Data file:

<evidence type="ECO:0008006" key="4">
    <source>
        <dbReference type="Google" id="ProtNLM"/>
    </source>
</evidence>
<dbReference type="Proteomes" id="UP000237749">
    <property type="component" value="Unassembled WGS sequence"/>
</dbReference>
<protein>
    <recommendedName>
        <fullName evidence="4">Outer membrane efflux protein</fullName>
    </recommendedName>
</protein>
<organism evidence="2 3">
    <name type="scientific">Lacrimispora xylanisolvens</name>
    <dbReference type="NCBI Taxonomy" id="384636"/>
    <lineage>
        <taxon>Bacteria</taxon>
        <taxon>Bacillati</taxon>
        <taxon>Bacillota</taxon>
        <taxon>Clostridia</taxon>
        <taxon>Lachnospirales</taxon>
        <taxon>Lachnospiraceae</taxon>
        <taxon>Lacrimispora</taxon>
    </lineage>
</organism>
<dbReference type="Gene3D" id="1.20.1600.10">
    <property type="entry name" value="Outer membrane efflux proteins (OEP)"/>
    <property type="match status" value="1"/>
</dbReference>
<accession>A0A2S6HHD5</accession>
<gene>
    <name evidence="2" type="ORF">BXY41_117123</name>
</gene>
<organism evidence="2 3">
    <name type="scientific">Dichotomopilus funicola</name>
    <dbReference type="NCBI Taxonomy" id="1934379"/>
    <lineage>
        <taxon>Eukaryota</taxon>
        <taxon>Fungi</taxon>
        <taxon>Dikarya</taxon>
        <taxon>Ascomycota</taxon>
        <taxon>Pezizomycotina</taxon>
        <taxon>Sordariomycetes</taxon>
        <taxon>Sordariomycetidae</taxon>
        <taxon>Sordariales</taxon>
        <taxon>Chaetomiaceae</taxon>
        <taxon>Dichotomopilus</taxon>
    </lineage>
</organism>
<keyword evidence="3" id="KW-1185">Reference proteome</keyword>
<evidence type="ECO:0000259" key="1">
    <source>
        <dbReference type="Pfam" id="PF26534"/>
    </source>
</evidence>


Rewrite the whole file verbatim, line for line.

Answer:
<evidence type="ECO:0008006" key="4">
    <source>
        <dbReference type="Google" id="ProtNLM"/>
    </source>
</evidence>
<dbReference type="Proteomes" id="UP000237749">
    <property type="component" value="Unassembled WGS sequence"/>
</dbReference>
<protein>
    <recommendedName>
        <fullName evidence="4">Outer membrane efflux protein</fullName>
    </recommendedName>
</protein>
<organism evidence="2 3">
    <name type="scientific">Lacrimispora xylanisolvens</name>
    <dbReference type="NCBI Taxonomy" id="384636"/>
    <lineage>
        <taxon>Bacteria</taxon>
        <taxon>Bacillati</taxon>
        <taxon>Bacillota</taxon>
        <taxon>Clostridia</taxon>
        <taxon>Lachnospirales</taxon>
        <taxon>Lachnospiraceae</taxon>
        <taxon>Lacrimispora</taxon>
    </lineage>
</organism>
<dbReference type="Gene3D" id="1.20.1600.10">
    <property type="entry name" value="Outer membrane efflux proteins (OEP)"/>
    <property type="match status" value="1"/>
</dbReference>
<accession>A0A2S6HHD5</accession>
<gene>
    <name evidence="2" type="ORF">BXY41_117123</name>
</gene>
<organism evidence="2 3">
    <name type="scientific">Dichotomopilus funicola</name>
    <dbReference type="NCBI Taxonomy" id="1934379"/>
    <lineage>
        <taxon>Eukaryota</taxon>
        <taxon>Fungi</taxon>
        <taxon>Dikarya</taxon>
        <taxon>Ascomycota</taxon>
        <taxon>Pezizomycotina</taxon>
        <taxon>Sordariomycetes</taxon>
        <taxon>Sordariomycetidae</taxon>
        <taxon>Sordariales</taxon>
        <taxon>Chaetomiaceae</taxon>
        <taxon>Dichotomopilus</taxon>
    </lineage>
</organism>
<keyword evidence="3" id="KW-1185">Reference proteome</keyword>
<evidence type="ECO:0000259" key="1">
    <source>
        <dbReference type="Pfam" id="PF26534"/>
    </source>
</evidence>